Patrick Bouchere talks about his newspaper collection, which he started collecting in 1975, to the Channel Islands Occupation Society. He mentions Items of interest within the collection and a summary of what was in the Evening Posts for 5 years. Talks of the condition of his newspapers and storage that they were kept within. Deterioration led to photocopies being made. Praise for Evening Posts, continuing to publish throughout almost the entire occupation. Going through years and picking out amusing, upsetting and interesting stories. These include that of Ellen Baker who collected 3000 cigarettes for HMS Jersey in 1939, story of people in internment camps including brother in law Michael Ginns, propaganda during the occupation through the Evening Post. Fires at Maison Charles, Bel Royal and St Ouen's Manor that the Germans helped to extinguish, burial of air force personnel during the occupation, signing of german orders, Graf von Schmettow, dwindling of number of pages in Evening Posts as a result of a lack of paper, weeklys returned soon after occupation, German orders, size of newspapers, exchange and mart columns. Talks of the changes in Jersey and lists names of companies that hadn't changed since the occupation, preparations for war, bombing by the Germans in Channel Islands, raising of income tax, closure of shops to take stock, price fixing by States, new pictorial stamps in Jersey for the first time, selling of salt and hot water in 1944, Granville Raid by the German soldiers from Jersey, events at the liberation, return of Francois Scornet's body to France, Red Cross Letters. Questions about collection of electric fires, cuttings of newspapers, printing of newspapers, collection of salt water, funerals, collectors of Evening Posts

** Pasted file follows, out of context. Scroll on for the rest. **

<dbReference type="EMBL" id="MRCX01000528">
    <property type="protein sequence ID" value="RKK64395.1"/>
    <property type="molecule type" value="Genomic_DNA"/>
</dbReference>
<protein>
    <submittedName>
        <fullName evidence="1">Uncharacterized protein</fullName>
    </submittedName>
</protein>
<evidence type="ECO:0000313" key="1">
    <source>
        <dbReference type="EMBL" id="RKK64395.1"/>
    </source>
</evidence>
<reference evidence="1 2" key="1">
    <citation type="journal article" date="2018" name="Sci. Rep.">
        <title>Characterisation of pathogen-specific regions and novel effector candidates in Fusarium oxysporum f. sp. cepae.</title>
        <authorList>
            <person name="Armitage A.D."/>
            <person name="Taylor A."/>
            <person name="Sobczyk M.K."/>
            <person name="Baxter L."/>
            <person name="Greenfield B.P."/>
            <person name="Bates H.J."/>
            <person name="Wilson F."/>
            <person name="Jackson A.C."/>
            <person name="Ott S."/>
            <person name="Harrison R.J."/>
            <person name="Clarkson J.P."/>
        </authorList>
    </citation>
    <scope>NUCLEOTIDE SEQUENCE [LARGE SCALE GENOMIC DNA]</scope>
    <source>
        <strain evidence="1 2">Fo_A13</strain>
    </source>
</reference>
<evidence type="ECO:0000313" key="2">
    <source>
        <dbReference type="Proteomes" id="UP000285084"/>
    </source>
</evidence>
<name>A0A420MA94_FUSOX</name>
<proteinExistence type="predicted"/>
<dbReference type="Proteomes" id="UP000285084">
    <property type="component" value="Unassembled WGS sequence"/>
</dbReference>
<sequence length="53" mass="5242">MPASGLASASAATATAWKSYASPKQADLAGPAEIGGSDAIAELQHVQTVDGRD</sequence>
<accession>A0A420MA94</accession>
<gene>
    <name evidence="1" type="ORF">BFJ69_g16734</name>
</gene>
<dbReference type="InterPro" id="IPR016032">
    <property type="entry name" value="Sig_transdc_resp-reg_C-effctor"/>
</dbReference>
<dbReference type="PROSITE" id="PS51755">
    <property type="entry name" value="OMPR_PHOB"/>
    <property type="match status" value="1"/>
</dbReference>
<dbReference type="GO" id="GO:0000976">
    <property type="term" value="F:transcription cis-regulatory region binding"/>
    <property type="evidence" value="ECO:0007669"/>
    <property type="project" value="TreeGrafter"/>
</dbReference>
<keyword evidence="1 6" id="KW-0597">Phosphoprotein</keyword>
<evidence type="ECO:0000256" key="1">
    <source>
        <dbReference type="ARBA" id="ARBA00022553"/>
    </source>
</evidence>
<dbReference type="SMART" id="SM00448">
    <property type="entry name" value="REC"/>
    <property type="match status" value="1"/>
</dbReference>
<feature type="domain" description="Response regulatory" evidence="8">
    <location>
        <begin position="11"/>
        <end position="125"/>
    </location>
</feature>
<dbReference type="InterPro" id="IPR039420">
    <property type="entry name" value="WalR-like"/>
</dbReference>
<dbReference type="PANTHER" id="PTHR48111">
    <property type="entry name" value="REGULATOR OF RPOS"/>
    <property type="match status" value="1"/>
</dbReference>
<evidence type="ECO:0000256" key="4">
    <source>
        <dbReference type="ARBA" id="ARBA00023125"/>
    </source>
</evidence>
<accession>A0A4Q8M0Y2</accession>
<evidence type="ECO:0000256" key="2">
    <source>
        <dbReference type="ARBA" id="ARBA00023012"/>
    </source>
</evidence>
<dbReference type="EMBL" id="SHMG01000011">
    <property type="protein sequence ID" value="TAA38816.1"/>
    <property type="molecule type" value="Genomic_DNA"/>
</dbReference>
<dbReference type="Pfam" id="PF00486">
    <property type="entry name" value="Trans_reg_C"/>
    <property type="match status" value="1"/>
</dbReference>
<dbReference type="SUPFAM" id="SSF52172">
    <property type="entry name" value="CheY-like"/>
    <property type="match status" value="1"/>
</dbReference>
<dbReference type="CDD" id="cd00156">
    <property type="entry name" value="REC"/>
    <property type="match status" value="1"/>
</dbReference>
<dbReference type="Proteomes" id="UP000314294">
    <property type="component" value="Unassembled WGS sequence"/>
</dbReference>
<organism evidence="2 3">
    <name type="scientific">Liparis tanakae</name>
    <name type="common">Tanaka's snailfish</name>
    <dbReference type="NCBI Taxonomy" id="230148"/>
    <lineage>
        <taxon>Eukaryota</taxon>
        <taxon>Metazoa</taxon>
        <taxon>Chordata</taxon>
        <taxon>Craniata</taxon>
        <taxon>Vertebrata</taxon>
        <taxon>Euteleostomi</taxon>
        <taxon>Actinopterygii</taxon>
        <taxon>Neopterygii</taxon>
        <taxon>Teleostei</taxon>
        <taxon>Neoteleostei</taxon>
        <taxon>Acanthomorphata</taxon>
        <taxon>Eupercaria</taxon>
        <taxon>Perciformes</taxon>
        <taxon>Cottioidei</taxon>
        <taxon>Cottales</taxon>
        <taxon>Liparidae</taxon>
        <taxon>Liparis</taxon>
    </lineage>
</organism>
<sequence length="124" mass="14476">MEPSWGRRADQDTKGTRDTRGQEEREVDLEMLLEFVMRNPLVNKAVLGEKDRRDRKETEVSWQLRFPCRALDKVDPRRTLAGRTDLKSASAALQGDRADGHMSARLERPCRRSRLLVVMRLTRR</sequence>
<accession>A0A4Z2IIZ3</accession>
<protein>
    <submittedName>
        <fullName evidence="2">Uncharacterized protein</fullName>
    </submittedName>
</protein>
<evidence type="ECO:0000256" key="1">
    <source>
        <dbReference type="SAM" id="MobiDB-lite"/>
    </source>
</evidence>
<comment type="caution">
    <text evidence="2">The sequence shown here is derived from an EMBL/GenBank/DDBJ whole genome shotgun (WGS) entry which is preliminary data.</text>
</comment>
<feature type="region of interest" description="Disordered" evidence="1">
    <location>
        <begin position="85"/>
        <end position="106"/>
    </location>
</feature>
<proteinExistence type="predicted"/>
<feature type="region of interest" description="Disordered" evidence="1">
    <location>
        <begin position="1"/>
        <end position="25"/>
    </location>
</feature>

Talk by Captain John Wallbridge to the Channel Islands Occupation Society about german minesweepers in Channel Islands waters. Introduction and announcements by a member of the Channel Islands Occupation Society. (Poor sound quality) Talks about his qualifications in making the talk, where he got his information from, gives a rough idea of the lay out of a German minesweeper, where the minesweepers were used, what minesweeper flotillas were operating in Channel Island waters, the size of vessels used, type of fuel used and the gun specifications. Talks about the different operations the minesweepers were involved in and the different types of mines used and where they were placed. (sound very low-impossible to understand).
An interview with Dr Newell Youngren, an american ex prisoner of war from Arizona, on BBC Radio Jersey. It is explained how First Lieutenant Newell Youngren was captured in the Granville Raid by the Germans, kept in Jersey as a prisoner of war for 11 months and how he is now making a tour of Europe of the places that he remembers. Whilst in Jersey he visited the one remaining building still in existence from the prisoner of war camp at South Hill and went into one of the cells. He tells how he feels going into one of the cells, how the experience had been traumatic and shocking, the support offered by the Jersey people who collected food, books and invited them to a play to support them. He remembers conditions were tolerable, they weren't harmed, they existed as best they could with little food, they thought about how to escape but it was impossible, how they were caught in Granville and the fact that he has presented a pair of pyjamas he was wearing at time of the raid and a chess set which Dr Hanna collected for the POWs during the occupation to the Channel Islands Occupation Society.